Cloud computing is gaining in the tech world, and the reason is simple: cloud environments give businesses the agility, flexibility, reduction in costs, and portability they need to compete in today’s markets. But there are a few key questions businesses should answer before they jump into the cloud. Specifically, they need to ask how they’re going to comply with security standards and protect customer and company data.

Luckily, VMware recently sat down with Allen Shortnacy, Partner Architect at VMware, and Phil Hochmuth, Program Manager of Security Products at IDC, to discuss the challenges facing security and compliance in cloud environments. During the webinar, we asked participating audience members about their experiences with security and compliance on the cloud. Here’s what we found:

The Problems of Rogue Clouds and Cloud Sprawl 

Rogue clouds — the use of external cloud services by individuals and business units without IT approval — are an obvious compliance and security violation, but it’s shockingly common. IDC reports up to nearly 70% of enterprises have reported rogue cloud violations.

So why does it happen? The answer lies with traditional IT structure and methodologies — ones which business units and individual workers find prohibitively sluggish and obtrusive. This also means that company data is spread across multiple services and providers, making it virtually impossible to track and manage sensitive data. Fortunately, Hochmuth believes that trend will change as more enterprises shift to a cloud environment.

Concerns on Moving to The Cloud

For a better understanding of what to expect when moving to the cloud, users need to understand what qualifies as a data breach, and what qualifies as a compliancy violation. It’s not as straight forward as you’d think: a data breach, Hochmuth states, is any exposure of sensitive data to the wrong ecosystem — regardless of whether that data was abused or not.

IDC has found that 47% of enterprises have had an incident where intellectual property, customer data, or financial data, was moved into a cloud environment in a manner which violated company policy. That, of course, qualifies as a data breach.

In order to avoid these sorts of breaches, business units, legal teams, and potential partners need to sit down and hash out which compliance rules are realistic, how sensitive data will be sent over networks, where it will be stored, and who will have access to that data. Discussing security, too, from implementing two-factor authentication to encryption is a topic for discussion as well. After all, responsibility for security and compliance doesn’t rest with just IT teams; it rests with every member of a business.

Finding the Right Partner

All of this boils down to finding the right cloud service provider. As Shortnacy and Hochmuth discuss, that means clear communication on both ends. After all, a service provider shouldn’t unknowingly enter into a partnership that will allow a partner to operate in a breached state and you shouldn’t enter into a partnership that doesn’t enable you to operate. This means discussing security and compliance management with providers to learn what is, and isn’t, possible, as well as what security features, from two-step authentication to data encryption, will come with the service.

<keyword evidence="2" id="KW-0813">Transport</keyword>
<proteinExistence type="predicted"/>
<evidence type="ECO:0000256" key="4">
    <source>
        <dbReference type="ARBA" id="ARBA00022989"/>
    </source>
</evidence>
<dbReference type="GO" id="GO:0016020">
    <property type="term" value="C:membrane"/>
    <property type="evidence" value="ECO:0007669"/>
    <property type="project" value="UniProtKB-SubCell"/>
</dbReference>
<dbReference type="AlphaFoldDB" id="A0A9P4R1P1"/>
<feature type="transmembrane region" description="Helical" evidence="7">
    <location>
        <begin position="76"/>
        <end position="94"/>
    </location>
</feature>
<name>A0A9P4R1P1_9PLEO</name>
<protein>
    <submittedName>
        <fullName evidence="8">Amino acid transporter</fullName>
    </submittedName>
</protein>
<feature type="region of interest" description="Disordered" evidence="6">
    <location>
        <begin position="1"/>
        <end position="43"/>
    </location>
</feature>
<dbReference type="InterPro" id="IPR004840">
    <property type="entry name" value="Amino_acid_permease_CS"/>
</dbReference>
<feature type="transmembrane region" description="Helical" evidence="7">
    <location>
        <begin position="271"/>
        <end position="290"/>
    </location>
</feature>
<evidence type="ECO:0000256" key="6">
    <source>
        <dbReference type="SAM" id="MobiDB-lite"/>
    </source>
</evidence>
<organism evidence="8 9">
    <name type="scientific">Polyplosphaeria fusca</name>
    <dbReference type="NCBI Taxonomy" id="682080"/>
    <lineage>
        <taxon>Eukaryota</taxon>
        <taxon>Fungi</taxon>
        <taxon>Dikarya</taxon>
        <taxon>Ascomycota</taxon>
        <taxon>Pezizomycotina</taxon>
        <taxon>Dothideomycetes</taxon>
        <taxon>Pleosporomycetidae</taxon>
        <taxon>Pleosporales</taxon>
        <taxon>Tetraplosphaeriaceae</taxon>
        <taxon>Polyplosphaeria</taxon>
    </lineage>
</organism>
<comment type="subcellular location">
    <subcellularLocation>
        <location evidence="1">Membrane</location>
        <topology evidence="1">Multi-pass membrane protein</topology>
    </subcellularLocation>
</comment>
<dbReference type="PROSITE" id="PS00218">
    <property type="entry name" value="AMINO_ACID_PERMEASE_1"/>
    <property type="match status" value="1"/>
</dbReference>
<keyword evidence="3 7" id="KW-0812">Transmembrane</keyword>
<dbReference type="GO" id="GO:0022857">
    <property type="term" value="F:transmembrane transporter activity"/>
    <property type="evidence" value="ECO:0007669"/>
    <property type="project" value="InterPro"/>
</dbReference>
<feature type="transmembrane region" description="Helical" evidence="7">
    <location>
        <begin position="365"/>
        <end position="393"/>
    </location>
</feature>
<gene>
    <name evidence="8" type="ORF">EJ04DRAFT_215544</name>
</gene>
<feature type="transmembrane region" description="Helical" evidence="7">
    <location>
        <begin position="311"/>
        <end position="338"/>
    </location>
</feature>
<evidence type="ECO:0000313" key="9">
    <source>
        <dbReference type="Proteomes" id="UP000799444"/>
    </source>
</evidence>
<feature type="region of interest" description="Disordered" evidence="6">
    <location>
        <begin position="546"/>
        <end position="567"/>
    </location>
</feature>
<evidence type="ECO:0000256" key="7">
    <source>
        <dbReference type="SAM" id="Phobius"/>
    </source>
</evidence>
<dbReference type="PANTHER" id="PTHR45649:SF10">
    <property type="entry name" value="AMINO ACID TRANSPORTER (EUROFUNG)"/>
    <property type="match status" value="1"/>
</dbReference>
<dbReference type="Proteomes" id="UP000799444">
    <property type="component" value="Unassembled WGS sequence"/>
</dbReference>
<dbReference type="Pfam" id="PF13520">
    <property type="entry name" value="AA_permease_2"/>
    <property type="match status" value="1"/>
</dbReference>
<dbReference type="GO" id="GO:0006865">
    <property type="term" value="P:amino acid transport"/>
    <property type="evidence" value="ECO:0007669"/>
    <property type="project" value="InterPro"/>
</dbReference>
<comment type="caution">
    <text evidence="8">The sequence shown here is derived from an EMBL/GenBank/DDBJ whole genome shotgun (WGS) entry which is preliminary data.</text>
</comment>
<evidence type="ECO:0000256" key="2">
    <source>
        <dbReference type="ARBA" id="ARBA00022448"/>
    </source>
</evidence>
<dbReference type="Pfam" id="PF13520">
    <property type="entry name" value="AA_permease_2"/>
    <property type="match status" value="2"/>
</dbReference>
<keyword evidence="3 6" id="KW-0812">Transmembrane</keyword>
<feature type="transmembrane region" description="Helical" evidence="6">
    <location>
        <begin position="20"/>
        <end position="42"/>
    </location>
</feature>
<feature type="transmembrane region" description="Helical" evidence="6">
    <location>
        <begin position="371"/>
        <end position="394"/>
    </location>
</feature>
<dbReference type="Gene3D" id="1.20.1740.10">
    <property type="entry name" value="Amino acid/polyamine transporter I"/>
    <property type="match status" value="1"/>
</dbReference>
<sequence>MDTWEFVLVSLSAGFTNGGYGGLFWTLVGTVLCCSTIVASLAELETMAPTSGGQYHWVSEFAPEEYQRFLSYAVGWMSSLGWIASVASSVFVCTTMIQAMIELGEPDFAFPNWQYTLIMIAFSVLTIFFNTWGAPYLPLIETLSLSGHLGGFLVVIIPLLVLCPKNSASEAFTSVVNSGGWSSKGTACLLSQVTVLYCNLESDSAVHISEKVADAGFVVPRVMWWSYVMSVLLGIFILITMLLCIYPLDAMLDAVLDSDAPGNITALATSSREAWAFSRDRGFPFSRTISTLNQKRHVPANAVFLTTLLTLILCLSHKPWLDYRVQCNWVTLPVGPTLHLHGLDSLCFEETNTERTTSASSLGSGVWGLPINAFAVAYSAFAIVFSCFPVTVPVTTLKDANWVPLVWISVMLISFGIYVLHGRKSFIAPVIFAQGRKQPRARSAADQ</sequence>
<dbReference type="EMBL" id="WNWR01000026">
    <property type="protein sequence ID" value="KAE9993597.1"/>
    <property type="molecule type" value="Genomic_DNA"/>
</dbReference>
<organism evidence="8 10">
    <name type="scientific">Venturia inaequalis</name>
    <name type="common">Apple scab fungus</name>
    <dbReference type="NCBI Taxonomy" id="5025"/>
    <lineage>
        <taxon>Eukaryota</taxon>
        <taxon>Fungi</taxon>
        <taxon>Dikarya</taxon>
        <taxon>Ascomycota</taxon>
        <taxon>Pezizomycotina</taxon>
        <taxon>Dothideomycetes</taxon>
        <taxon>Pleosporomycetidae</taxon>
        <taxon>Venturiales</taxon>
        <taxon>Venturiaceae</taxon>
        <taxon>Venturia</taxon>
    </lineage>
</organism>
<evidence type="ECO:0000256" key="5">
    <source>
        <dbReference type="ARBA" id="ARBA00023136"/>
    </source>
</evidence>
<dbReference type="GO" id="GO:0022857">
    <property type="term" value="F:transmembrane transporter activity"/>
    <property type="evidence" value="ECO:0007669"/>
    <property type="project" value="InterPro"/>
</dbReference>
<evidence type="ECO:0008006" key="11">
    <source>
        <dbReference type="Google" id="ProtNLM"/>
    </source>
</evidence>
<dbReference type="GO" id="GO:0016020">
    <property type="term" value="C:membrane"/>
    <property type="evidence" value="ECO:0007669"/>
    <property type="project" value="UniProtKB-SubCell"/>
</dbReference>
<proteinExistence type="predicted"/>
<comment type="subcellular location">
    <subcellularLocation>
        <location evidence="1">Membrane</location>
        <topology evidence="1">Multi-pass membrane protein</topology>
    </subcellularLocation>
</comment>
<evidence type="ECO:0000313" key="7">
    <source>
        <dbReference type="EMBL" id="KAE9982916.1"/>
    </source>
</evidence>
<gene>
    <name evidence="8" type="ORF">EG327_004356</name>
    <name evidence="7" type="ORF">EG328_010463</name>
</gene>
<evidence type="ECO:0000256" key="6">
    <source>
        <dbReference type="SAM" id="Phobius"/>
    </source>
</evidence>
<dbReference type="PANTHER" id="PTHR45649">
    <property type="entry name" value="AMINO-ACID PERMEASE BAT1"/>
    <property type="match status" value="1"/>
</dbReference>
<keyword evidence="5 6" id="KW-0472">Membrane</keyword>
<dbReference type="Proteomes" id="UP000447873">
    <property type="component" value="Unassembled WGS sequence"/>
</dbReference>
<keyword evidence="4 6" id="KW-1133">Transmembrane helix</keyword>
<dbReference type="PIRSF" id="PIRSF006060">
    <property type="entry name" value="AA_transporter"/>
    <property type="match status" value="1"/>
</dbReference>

How VMware Can Help

VMware has the technology and the reach to make switching to the cloud easier. As the industry’s only integrated end-to-end cloud platform, the vCloud Suite includes comprehensive security services ranging from firewalls to gateway security services. Our VMware Service Provider Program also features premier partners who can ensure that your data is safe on the cloud. For a look at the VMware partners offering these services visit here.

To make consuming public cloud services from VMware partners easier, VMware offers the VMware Cloud Credits Purchasing Program. This program enables technology managers to buy credits from their preferred VMware Solution Provider and then allocate them to the company’s various business and IT units through the MyVMware management portal. Through the same interface, users can redeem their credits with approved VMware vCloud Service Providers on a self-serve basis.

The VMware Cloud Credits Purchasing Program can also address your cloud environment concerns. The program, while working to make public cloud services from VMware partners easier for you, also helps to relieve your budge limitations by centralizing your cloud workflow in one easy-to-use, secure, solution.

For further insight on addressing cloud security and compliance issues, sign up here to watch VMware’s full webinar and clear the air around cloud security and you.

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